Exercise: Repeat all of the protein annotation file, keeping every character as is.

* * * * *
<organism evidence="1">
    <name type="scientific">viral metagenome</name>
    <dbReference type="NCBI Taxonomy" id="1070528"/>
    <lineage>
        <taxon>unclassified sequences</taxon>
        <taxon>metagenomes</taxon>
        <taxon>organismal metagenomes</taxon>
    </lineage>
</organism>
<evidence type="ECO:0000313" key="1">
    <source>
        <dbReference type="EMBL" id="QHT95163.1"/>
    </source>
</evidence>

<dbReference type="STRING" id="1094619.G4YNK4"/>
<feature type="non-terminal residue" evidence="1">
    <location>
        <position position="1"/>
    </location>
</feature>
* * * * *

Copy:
<organism evidence="1">
    <name type="scientific">viral metagenome</name>
    <dbReference type="NCBI Taxonomy" id="1070528"/>
    <lineage>
        <taxon>unclassified sequences</taxon>
        <taxon>metagenomes</taxon>
        <taxon>organismal metagenomes</taxon>
    </lineage>
</organism>
<evidence type="ECO:0000313" key="1">
    <source>
        <dbReference type="EMBL" id="QHT95163.1"/>
    </source>
</evidence>

<dbReference type="STRING" id="1094619.G4YNK4"/>
<feature type="non-terminal residue" evidence="1">
    <location>
        <position position="1"/>
    </location>
</feature>